Photography, The organised chaos

Tokyo rave: Yanesen

One of the surprises of the trip was definitely Yanesen. It’s a quiet residential area that’s bound by three different sectors: Yanaka (“ya”), Nezu (“ne”) and Sendagi (“sen”). There are no attractions, no malls, no big wheels to be seen. But it’s a quintessential slice of the Japanese life and supposedly a throwback to the olden days of Tokyo.

Of course, if you intend to check out Yanesen, do ensure that you are equipped with a proper map. We had a vague map that had no clear directions (entirely my fault) so we got lost and didn’t see what we had set out to see, namely the Tsukijibei Fence (which is said to resemble fences seen in ninja movies) and “the area with many temples”. Heck, even if we did get to the right places, we probably didn’t realise it.

Buckets at a shrine
Buckets at a shrine

But that said, we had a lovely morning touring the place because it was just so different from fast-paced Tokyo city and its tall buildings and bright lights. We got extremely lost (as in don’t-know-where-we-were-AT-ALL lost), explored some shrines (the pictures in the previous post were taken at Yanesen) and even stumbled upon a primary school having its sports day.

That was fun! Their idea of a sports day is to involve the parents and we saw families spreading picnic mats there, having a ball of a time cheering the kids on. Husband and I stood there for a long time, laughing and shouting and clapping along.

Run, boy, run!
Run, boy, run!

We also found a street full of hawkers peddling food, clothes and household wares. Unfortunately, husband got yelled at by an obasan for trying to take her photo. But it was quite a street, I must say, crowded and full of colours and noise.

If you have time to spare while in Tokyo and want to experience a quieter pace of life, I highly recommend Yanesen. To get there, take the train to Nippori station and through the North-west exit.

More photos of Tokyo here.
Photos of our Osaka-Kyoto leg are here.

Two of Us

Married life #7

Husband and I were watching Julie & Julia over a yummy mac & cheese dinner and during the movie, Paul Child toasts his larger-than-life wife Julia (Meryl Streep is such a wonderful, wonderful actress!) and calls her “the butter to my bread, the breath of my life”.

I turned to the husband and asked, Am I the butter to your bread?

Without blinking, he replied, You are the butter, the kaya, the Nutella, everything I need on my bread.


In the movie, whenever Julie Powell made dinner, her sweet husband Eric would take a bite and go “mmm that’s so good mmm mmm MMM”. Or something like that. His face would also contort into an expression that can only be described as gastronomic orgasm.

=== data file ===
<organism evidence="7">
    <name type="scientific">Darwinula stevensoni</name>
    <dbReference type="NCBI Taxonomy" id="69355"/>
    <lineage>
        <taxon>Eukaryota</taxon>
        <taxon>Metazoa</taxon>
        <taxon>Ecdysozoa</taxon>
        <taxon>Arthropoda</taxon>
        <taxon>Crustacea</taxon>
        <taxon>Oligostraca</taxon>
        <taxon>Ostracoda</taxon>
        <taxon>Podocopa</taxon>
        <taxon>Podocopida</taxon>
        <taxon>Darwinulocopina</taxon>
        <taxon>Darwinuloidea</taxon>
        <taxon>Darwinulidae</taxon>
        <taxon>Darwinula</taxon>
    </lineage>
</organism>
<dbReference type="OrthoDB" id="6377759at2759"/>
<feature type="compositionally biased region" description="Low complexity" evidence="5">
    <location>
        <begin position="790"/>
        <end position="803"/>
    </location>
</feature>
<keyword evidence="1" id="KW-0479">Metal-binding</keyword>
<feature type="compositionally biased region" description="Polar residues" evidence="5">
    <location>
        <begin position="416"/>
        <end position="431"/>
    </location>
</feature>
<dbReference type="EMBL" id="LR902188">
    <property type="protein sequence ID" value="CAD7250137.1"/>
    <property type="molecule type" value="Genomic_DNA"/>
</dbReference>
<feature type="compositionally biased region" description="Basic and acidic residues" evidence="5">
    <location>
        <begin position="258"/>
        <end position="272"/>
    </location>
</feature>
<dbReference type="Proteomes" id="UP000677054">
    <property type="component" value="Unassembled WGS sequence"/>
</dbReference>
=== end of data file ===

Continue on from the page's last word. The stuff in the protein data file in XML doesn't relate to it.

You never do that when I cook, I groused.

He gave me a “you are so dramatic” look and replied, I finish EVERYTHING you make!

I guess that’s validation enough.

At Shashlik during our wedding anniversary

(PS If you haven’t watched Julie & Julia, please do! It’s so uplifting and fun. Meryl Streep is amazing. Her chemistry with Stanley Tucci is so warm and genuine and she made me laugh the minute she appeared on the screen. The cooking and food are inspirational. Yum!)

The organised chaos

Tokyo rave: Citadines Tokyo Shinjuku

And the recap begins!

The TV can be slid from the lounge area to the bed. Clever!
The TV and various set-top boxes can slide from the lounge area to the bed. Clever!

When we were hunting for accommodation for our Tokyo trip, we were quite concerned about prices. Most of our friends’ suggestions hovered at the S$200 mark and above, and we came to the conclusion that this was probably the average price for our hotel stay.

Cousin Ching, who works at The Ascott, mentioned to me that her company had just launched Citadines Tokyo Shinjuku not too long ago and suggested I check it out. The rates sounded reasonable enough and the online reviews were glowing so I decided to bite the bullet and book a studio apartment for our stay in Tokyo. I wasn’t planning on asking my cousin for discounted rates because I knew it would put her in an awkward position, and tried to book the room through the website.

Thankfully for us, the booking did not go through due to lack of availability. I emailed the cuz, told her about the situation and emphasized that we were willing to pay the full rate as long as we can get a room. Being ever so efficient, she forwarded my mail to her Japanese colleagues immediately. It turned out that the company has to divide up their rooms among the different tour operators and websites, leaving a small number of rooms for their own website, which happened to be filled. But yes, there was a room available for us and we would be offered a 25 percent discount, which was part of a 25th anniversary promotion Citadines was running worldwide.